Vancouver PD grant aims to enhance sex assault services

Vancouver PD is only police force in the state of Washington to be awarded the grant

The Vancouver Police Department, November 3, 2017 (KOIN)
The Vancouver Police Department, November 3, 2017 (KOIN)

VANCOUVER, Wash. (KOIN) — Over a 4-year period the Vancouver Police Department has seen a steady increase in reported rape and sexual assault cases. And of those reported cases, nearly hafl the victims were between the ages of 13 and 22.

Now, through a $74,389 grant, Vancouver police will be in a one-year pilot program beginning in 2018 to enhance the police response to victims of sexual assault.

Vancouver Police Assistant Chief Chris Sutter, November 3, 2017 (KOIN)
Vancouver Police Assistant Chief Chris Sutter, November 3, 2017 (KOIN)

“We know, nationally, that rapes are under-reported,” Assistant Chief Chris Sutter told KOIN 6 News on Friday. Even factoring in population growth, they’re still seeing an increase “So, we want to take a proactive approach to working with our victims and solving these crimes.”

RAPES REPORTED BY YEAR
2013: 74
2014: 89
2015: 112
2016: 117
Source: Vancouver PD

The Vancouver PD is the only police force in the state of Washington to be awarded the grant, which was made by the Washington State Office and Crime Victims Advocacy, plus funding from the US Department of Justice and the Office on Violence Against Women.

Sutter said the Vancouver PD will take a 2-prong approach: creating a more victim-centered environment and be more informed on how trauma impacts victims.

Through the grant, the plan is to focus more on training for patrol officers, the people who may have the first contact with the victim of a sexual assault.

“We know historically many victims — and 99% our victims are females — are reluctant to come forward because of fear of retaliation, or retribution or fear they won’t be believed by the police or by others,” Sutter said.

“So the first thing is we want to create an environment where victims feel safe coming forward and making a report to the police department.”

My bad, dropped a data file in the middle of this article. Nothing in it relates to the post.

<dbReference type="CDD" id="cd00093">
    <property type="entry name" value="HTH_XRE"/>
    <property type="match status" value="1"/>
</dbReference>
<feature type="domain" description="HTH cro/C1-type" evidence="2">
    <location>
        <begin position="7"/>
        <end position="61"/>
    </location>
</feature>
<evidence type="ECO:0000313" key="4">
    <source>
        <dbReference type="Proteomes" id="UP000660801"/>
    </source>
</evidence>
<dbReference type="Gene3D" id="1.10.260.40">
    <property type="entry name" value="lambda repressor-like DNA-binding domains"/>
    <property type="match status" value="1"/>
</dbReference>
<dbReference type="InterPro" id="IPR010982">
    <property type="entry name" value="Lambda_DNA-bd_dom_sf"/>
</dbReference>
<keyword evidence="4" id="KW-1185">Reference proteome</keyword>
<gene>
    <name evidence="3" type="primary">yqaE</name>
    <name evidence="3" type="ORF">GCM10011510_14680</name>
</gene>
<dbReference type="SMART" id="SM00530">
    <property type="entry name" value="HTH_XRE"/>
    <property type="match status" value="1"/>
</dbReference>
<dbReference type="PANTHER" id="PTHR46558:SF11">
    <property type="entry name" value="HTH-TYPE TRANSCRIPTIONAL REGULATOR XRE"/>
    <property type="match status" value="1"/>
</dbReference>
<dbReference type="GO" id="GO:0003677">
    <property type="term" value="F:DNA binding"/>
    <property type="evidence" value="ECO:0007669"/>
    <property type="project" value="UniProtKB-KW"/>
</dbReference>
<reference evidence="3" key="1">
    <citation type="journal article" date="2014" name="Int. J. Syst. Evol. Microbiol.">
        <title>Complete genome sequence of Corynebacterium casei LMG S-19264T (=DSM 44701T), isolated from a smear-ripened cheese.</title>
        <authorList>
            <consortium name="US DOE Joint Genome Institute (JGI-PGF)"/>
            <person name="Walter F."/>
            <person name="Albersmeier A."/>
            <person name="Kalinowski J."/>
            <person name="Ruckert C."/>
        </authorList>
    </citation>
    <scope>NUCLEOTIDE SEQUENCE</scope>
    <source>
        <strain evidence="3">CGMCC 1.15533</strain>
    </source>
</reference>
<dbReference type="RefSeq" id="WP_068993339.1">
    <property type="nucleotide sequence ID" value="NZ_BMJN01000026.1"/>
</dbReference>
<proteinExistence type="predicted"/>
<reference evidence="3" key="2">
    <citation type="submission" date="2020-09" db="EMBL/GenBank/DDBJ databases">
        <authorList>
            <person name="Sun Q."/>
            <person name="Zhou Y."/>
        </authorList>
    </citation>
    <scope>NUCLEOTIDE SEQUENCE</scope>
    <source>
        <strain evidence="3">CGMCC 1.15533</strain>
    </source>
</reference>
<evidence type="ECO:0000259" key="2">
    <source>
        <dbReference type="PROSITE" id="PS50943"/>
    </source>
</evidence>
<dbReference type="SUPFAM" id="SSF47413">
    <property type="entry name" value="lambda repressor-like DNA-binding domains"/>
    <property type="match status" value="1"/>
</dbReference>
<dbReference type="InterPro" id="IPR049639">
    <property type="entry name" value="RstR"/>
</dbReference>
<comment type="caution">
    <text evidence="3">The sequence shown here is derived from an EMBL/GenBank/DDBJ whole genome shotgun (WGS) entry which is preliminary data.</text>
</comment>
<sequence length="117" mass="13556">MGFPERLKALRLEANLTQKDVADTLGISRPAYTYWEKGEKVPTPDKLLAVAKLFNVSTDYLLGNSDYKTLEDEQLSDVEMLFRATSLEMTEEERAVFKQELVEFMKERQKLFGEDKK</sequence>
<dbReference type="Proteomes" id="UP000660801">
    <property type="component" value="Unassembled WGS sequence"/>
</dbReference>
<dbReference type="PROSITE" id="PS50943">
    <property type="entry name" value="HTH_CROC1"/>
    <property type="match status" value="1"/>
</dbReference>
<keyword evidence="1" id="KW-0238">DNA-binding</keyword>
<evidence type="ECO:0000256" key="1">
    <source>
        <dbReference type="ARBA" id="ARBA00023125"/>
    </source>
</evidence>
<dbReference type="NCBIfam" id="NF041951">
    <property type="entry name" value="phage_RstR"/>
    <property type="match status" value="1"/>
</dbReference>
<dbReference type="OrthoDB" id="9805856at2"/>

The second prong of the plan is educating and training officers to better understand the trauma a victim may feel.

A Vancouver police car, November 3, 2017 (KOIN)
A Vancouver police car, November 3, 2017 (KOIN)

“Someone who has been exposed to extreme trauma may not, at the immediate contact with police, have perfect chronological recall of the events,” he said. “Which, in the past, may have led a police investigator to believe the victim was less credible.”

Understanding trauma and how it affects memory, he said, “is really critical for all of our officers, especially our first responders.”

Sutter believes the better education and training will help them “solve more cases, get better interviews, better rapport with our victims, which should lead to holding offenders accountable, making more arrests and successful prosecutions.”

The grant for the pilot program will focus the training on patrol officers. “Our first response to sexual assaults and rape cases is always at the patrol level, so we’re going to focus training and emphasis on developing a higher level of expertise in patrol.”

That effort will help them look at cases “wholistically, from first patrol response through investigations to conclusion.”

At the end of the year, Vancouver PD will evaluate what worked best and what their outcomes were. Sutter said VPD will “evolve our practices” as they learn more through training.

Assistant Chief Chris Sutter said he wants everyone in Vancouver to know the police are there to protect and serve.

“They can have faith in their police department that we will provide the very best possible service to victims of sexual assault and rape.”